Reports of Sunni Enthusiasm May Be Premature

The George W. Bush administration is citing the formation of a coalition of Sunni political organizations to run candidates in Iraq’s December parliamentary elections, and high Sunni turnout in the recent referendum, as evidence that its policy of attracting Sunnis away from the insurgency is working.

But this argument ignores the evidence from both the January election and the Oct. 15 referendum that the overwhelming majority of Sunnis have followed the political strategy urged by the insurgent leadership and anti-occupation Sunni clerics.

After the announcement last week by three Sunni political groups that they had united to run candidates on Dec. 15, the Los Angeles Times quoted a "Western official" in Baghdad – the usual term for U.S. Ambassador Zalmay Khalilzad speaking on background – as arguing that Sunni involvement in the political system would eventually cause "a gradual erosion of support for the insurgency."

Even as the votes in the constitutional referendum were still being counted on Oct. 16, Khalilzad had said the high Sunni voter turnout "was a good indication that our approach to the Sunnis is producing results." U.S. Secretary of State Condoleezza Rice echoed the same theme, declaring, "The Sunnis are joining the base of this broad political process."

This view of the relationship between the Sunni population and the insurgency is politically convenient for the administration. However, the evidence indicates that the overwhelming majority of Sunnis went to the polls on Oct. 15 not because they had been urged to do so by Sunni politicians, but because Sunni clerics and armed organizations had agreed on a campaign to defeat the constitution.

The nearly complete absence of violence that could disrupt the poll throughout most of the Sunni heartland, which U.S. military spokesman Maj. Gen. Rick Lynch later credited to the "vigilance of American and Iraqi security forces," was in the fact the result of a decision by the leaders of major Sunni insurgent organizations in August to get out the maximum number of Sunni votes against the constitution.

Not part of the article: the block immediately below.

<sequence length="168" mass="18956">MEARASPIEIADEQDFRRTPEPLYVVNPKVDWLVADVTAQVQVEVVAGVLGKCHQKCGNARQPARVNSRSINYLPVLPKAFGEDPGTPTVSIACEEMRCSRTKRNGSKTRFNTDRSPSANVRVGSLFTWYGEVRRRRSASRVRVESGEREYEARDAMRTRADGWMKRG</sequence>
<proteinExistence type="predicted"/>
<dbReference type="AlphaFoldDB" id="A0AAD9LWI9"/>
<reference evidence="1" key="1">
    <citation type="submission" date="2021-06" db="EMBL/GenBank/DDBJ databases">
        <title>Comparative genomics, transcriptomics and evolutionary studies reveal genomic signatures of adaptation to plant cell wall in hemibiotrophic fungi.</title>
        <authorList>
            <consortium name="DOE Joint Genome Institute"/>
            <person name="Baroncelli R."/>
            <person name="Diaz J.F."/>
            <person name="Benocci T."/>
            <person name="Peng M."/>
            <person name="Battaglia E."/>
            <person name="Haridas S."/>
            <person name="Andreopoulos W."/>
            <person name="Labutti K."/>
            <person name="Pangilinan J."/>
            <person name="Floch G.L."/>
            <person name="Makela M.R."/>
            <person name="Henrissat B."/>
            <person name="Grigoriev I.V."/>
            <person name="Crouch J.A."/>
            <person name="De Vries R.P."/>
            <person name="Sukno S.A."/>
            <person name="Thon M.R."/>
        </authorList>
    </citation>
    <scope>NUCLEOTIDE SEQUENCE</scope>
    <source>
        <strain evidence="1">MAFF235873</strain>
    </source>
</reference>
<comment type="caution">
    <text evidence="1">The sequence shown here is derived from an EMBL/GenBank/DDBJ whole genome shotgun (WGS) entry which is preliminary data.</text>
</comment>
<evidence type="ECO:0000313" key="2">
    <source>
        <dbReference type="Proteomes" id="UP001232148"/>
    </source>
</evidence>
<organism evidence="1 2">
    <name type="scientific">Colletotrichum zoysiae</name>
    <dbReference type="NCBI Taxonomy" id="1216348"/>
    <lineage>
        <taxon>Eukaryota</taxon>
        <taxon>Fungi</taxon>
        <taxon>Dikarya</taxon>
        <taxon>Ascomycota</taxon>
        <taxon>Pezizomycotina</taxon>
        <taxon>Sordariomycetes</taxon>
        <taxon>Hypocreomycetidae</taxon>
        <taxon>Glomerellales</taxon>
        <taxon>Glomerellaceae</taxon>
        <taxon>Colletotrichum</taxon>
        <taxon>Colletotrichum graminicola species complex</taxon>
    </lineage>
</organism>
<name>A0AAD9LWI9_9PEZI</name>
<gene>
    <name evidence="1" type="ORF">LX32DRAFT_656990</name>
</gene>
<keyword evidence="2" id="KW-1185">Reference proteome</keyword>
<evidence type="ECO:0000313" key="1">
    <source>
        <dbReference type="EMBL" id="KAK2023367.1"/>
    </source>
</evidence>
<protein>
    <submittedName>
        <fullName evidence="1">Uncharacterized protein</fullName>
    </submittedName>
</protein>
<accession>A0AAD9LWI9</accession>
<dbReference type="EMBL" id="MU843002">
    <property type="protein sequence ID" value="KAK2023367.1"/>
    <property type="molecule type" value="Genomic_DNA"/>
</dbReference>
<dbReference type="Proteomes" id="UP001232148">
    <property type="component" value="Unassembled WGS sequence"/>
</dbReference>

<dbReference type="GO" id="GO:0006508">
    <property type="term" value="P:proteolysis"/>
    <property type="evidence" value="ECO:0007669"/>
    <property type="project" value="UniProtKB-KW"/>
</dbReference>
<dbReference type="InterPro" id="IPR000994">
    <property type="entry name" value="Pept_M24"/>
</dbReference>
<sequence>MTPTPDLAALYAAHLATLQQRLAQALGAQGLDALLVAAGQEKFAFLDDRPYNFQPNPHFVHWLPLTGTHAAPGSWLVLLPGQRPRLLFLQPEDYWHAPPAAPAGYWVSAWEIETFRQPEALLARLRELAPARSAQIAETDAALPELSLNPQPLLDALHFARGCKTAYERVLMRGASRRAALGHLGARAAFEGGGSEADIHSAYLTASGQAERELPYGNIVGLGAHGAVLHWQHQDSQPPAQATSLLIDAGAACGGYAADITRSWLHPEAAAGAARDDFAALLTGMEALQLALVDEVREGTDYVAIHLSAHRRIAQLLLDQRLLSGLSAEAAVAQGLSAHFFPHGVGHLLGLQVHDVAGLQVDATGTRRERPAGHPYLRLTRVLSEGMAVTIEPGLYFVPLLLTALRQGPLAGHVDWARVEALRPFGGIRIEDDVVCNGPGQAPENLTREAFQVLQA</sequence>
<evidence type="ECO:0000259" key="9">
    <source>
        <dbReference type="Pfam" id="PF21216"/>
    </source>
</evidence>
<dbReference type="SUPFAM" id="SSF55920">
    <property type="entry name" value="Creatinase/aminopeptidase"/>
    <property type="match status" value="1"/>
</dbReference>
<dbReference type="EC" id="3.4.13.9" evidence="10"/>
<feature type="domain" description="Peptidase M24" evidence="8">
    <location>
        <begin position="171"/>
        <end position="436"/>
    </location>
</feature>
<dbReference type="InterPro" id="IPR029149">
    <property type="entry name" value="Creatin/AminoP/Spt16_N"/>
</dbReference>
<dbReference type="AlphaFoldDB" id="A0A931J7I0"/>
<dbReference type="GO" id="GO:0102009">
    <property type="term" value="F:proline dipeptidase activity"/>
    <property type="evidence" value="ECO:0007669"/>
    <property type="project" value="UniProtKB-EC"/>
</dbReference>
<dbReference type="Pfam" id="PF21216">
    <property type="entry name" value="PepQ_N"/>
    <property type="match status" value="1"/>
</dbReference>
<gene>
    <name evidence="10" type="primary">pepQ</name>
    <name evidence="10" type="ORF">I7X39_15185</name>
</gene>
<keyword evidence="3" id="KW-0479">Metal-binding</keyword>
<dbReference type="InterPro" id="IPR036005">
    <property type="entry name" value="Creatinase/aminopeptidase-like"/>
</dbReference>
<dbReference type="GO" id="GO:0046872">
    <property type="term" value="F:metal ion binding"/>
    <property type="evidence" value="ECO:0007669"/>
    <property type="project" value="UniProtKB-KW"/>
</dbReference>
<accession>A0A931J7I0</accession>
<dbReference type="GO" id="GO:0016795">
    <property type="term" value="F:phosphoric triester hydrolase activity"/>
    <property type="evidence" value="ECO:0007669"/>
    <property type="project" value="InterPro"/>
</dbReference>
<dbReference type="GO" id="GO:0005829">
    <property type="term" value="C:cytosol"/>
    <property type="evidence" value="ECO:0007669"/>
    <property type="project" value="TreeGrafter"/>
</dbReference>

That decision was supported by the influential Association of Muslim Scholars and most secular political organizations It was almost reversed in early October after the Shi’ite and Kurdish lawmakers passed a law that would have required opponents to get two-thirds of all eligible voters rather than two-thirds of those who voted to defeat the draft constitution.

In response to that move, a senior commander of the "Army of Mohammed" told Time magazine that the leaders of several insurgent groups had been considering "a total shutdown" of the three key Sunni provinces for 10 days before and after Oct. 15 to enforce a boycott of the vote.

After the parliament reversed its position under pressure from world opinion, however, the Sunni insurgent leaders coordinated a cease-fire intended to ensure a huge Sunni voter turnout, as confirmed by a spokesman for those leaders to Reuters on Oct. 19.

Foreign jihadists, on the other hand, tried to disrupt the voting in Sunni areas by violence, including an attack on a polling center in Ramadi. Combined with offensive U.S. military actions in Anbar province, jihadist threats and violence reduced Sunni turnout in Anbar to a very low level, except in Fallujah.

The announcement by the three Sunni groups that they will participate in the December elections should not be confused with a broader Sunni decision to participate. The Iraqi Islamic Party, the Iraqi People’s Gathering, and the National Dialogue Council are all elite groups with no mass base of their own.